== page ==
The City of Carlisle stands some seven miles south of the point at which the border between England and Scotland meets the Solway Firth. With a 2011 population of 107,500 it is the largest settlement in Cumbria and is the administrative headquarters of both Cumbria County Council and Carlisle City Council. Today its importance as a Border City is enhanced by it being at the western end of important road and rail links across the country, as well as the main links south from Glasgow into England.
Carlisle can trace its roots back to the establishment on a rise overlooking the flood plain of the River Eden, close to its confluence with the River Caldew, of a Roman fort during the winter of AD 72-3. The fort was used, abandoned and re-used on a number of occasions over succeeding decades, before it took on a much more permanent form early in the following century as the largest of the forts built along the line of Hadrian's Wall, which passed just half a mile to the north. The fort spawned a large civilian settlement, and the town that grew up here was called Luguvalium, the forerunner of Carlisle itself.
The town survived the removal of central Roman authority in the early 400s, and by 685, when it was visited by St Cuthbert, it was under the control of the Kingdom of Northumbria. In the late 800s it fell to the Vikings.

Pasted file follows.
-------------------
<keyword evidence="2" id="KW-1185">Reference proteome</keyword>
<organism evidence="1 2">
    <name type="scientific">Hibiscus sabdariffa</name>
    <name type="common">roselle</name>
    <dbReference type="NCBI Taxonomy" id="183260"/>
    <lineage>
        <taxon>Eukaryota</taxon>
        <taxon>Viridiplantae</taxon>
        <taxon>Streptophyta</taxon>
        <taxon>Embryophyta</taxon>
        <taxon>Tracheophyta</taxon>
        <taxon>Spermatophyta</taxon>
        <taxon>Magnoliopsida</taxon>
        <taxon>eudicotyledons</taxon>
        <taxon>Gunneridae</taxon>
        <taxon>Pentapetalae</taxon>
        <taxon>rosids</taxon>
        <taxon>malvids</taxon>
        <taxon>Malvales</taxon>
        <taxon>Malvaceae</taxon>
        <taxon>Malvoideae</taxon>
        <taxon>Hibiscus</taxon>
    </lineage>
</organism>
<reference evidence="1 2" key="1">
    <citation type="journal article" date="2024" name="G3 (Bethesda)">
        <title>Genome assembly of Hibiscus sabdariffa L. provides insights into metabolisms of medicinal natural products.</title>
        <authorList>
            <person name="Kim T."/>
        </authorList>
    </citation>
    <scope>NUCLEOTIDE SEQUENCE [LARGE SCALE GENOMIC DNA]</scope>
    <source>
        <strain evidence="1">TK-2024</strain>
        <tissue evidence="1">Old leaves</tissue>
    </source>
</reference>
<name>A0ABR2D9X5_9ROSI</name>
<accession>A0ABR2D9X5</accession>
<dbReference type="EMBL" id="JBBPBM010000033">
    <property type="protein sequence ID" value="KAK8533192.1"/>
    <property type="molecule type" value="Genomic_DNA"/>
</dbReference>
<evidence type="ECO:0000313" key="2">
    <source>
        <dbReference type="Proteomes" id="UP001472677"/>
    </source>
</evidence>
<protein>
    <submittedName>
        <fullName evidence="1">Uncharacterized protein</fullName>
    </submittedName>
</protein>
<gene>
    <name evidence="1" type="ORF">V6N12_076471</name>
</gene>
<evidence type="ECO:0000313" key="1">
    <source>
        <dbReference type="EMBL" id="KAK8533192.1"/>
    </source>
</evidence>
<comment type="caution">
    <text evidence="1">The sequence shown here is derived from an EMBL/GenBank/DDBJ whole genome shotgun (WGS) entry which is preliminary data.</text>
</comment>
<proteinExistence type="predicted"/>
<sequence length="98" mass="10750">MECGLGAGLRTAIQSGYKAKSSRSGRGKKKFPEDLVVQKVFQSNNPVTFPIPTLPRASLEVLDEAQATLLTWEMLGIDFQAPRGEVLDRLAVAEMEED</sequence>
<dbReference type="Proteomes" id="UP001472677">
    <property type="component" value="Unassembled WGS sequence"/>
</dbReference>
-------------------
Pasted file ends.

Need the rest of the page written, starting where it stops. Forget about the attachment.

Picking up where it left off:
In 1092 the Normans under King William Rufus took steps to consolidate their hold on northern England. This involved suppressing local magnates whose loyalty to the English throne was suspect and their replacement with men whose loyalty was beyond question. He also ordered the building of a castle on the site of the earlier Roman fort. In 1122 King Henry I visited Carlisle and ordered the building of a stone castle, and stone walls to encircle the town. The structure that emerged forms the basis of the keep you can still see today.
In the same year Henry invited the Augustinian order to take over the operation of the religious community he had established in Carlisle and operate it as a priory, which was dedicated to St Mary. In 1133 the priory church was designated as the cathedral serving the newly founded Diocese of Carlisle and today's Carlisle Cathedral retains some of the structure which was built as a result.